Testing more, the Air Force is seeing a coronavirus spike among basic trainees in San Antonio


Coronavirus cases have accelerated among Air Force recruits in San Antonio since the service ramped up testing five weeks ago, including a recent spike of 13 cases in one week.

So far, a system of isolating positive cases and quarantining small groups developed at Joint Base San Antonio-Lackland has allowed basic training there to continue.

A cumulative total of 48 recruits have tested positive, with most recovering and re-entering training, but 13 of those cases were discovered in the week ending June 22, the latest period covered by updates provided by the Air Education and Training Command.

The command said increased testing of all recruits on the base began May 19 and resulted “in a correlating uptick of positive cases.” Prior to universal screening, AETC had tested only recruits who showed symptoms when screened upon arrival at Lackland.

The first infection by the virus of a military training instructor, or MTI, at Lackland was confirmed June 23, but the Air Force said it didn’t have a number when asked if any of the instructor’s family had tested positive.

“The safety measures we have in place allowed for quick action to get the MTI the care needed as well as prompted the immediate start of contact tracing to protect and isolate potentially exposed populations,” AETC spokeswoman Marilyn Holliday said in an emailed response to questions. “All who may have had contact have been placed into quarantine as a necessary safety measure.”

Even with the recent spike, Air Force basic training has had fewer cases when compared with other services. Both AETC and the 59th Medical Wing said most of the recruits turning up positive had shown no symptoms of COVID-19, the disease caused by the virus, which has killed 126,000 Americans. No airman has died of the disease, but one Air Force dependent and three civilians working on Air Force installations have.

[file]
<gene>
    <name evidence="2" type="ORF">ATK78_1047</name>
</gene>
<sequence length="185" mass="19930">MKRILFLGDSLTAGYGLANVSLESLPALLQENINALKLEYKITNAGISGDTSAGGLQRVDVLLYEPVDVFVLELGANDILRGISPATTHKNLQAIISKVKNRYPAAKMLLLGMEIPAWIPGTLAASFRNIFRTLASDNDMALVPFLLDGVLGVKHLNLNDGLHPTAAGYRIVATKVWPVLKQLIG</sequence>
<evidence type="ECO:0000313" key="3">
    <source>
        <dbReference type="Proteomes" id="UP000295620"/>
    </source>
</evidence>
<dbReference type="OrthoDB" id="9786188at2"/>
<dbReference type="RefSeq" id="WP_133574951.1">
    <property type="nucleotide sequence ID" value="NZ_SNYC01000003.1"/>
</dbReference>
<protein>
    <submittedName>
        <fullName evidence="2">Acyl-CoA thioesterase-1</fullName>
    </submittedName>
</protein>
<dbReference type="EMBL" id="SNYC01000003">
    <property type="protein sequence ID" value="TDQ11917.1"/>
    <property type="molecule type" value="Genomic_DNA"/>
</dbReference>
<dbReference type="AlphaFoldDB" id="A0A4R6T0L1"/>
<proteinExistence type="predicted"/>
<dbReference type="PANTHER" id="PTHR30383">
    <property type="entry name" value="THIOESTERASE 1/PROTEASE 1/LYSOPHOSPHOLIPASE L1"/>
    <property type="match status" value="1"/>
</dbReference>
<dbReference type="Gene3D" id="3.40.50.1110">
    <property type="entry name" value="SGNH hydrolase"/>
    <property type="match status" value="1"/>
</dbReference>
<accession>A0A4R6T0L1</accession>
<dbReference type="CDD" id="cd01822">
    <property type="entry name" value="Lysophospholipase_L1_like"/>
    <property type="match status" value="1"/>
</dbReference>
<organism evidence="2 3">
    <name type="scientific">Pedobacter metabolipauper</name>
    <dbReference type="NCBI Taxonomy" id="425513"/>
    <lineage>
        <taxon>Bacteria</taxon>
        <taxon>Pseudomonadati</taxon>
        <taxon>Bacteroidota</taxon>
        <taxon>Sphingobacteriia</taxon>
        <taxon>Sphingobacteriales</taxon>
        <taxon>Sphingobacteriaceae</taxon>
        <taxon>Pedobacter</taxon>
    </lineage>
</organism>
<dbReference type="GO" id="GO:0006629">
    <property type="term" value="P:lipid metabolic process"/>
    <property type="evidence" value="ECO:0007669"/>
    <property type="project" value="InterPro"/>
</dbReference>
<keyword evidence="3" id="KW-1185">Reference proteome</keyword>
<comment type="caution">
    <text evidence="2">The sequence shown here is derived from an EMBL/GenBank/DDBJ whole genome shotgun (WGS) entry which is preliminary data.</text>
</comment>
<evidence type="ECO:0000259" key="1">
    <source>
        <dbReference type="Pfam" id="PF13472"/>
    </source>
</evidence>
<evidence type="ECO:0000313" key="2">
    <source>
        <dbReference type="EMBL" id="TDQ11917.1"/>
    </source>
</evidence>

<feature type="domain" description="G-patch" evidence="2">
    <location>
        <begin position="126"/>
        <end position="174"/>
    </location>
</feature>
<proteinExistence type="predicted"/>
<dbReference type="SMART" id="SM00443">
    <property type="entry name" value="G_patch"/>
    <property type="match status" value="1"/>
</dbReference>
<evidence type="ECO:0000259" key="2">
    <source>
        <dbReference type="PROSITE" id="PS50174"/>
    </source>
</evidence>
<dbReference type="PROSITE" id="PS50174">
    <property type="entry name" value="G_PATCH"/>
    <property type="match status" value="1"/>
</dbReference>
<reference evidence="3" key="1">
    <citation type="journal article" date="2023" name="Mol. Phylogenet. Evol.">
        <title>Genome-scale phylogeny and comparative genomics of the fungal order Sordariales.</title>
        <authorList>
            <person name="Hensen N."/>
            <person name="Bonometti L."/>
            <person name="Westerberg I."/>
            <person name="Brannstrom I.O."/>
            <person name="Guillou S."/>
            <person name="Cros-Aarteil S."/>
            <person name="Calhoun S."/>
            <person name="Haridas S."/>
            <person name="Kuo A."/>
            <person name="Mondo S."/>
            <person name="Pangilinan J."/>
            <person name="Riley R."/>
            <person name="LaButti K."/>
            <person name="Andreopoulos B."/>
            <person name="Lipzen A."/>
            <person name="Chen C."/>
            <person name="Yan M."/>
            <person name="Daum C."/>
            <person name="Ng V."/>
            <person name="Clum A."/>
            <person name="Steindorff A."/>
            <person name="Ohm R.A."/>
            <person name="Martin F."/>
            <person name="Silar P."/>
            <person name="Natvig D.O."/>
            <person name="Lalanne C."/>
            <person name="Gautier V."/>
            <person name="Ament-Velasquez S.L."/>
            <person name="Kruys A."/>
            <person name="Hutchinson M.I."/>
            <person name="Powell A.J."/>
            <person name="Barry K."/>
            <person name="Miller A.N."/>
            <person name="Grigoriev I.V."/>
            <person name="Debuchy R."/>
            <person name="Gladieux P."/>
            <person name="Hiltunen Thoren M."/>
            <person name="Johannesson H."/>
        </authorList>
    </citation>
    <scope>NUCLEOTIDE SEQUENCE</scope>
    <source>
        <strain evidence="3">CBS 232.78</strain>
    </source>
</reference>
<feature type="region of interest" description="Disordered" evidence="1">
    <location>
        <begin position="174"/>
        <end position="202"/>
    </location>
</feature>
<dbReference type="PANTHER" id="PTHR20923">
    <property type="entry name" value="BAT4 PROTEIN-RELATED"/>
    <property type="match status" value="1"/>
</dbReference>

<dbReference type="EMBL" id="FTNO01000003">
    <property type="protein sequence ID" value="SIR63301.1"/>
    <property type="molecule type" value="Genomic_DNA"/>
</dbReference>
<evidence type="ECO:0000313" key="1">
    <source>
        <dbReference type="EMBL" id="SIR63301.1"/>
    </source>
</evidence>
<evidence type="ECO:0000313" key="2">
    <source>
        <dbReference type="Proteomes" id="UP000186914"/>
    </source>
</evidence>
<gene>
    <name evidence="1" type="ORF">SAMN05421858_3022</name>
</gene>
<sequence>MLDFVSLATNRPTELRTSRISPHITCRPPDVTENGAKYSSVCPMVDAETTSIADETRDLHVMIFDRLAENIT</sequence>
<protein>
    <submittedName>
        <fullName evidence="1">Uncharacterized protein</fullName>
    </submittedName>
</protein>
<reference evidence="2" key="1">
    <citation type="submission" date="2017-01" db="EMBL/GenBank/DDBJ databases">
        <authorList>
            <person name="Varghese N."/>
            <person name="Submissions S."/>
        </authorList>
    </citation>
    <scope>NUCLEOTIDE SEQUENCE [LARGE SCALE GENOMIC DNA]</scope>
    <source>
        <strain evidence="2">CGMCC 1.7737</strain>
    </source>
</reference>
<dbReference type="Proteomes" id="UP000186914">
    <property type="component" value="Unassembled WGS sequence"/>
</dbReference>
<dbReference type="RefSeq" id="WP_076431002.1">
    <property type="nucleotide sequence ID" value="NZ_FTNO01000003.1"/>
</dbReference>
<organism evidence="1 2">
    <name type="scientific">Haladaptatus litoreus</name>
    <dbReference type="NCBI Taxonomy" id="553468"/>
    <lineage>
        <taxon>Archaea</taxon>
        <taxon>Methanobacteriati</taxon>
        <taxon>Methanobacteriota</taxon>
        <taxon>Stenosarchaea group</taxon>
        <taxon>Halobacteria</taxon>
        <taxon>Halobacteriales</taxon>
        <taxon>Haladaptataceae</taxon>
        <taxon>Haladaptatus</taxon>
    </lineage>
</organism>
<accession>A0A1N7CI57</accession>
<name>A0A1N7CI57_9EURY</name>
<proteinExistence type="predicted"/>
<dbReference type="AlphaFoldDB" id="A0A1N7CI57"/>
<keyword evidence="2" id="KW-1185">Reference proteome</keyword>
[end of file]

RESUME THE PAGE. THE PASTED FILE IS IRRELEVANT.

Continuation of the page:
A spokesman for the medical wing, Kiley Keenzel, said those at Lackland who had symptoms so far have not been sick enough to be hospitalized.

Faced with the threat of outbreaks that could cripple or even shut down basic training at Lackland, the medical wing in March developed a plan that required new recruits to be isolated from all other personnel on the base for two weeks after arriving, Some 7,260 trainees have gone though the “restriction of movement” process since March 17, receiving instruction far from other personnel, wearing protective face coverings and sleeping farther apart.

They then go through regular basic training in groups of 40 to 60 to allow social distancing. Those in the group can be quarantined if one of the cohort tests positive and tracing finds that they were in close proximity.

The Navy and Marines briefly shut down their training pipelines in late March but have since restarted them. The Air Force chief of staff, Gen. David Goldfein, in April called coping with the virus the “new abnormal” as the nation awaits a vaccine, something not expected to occur this year.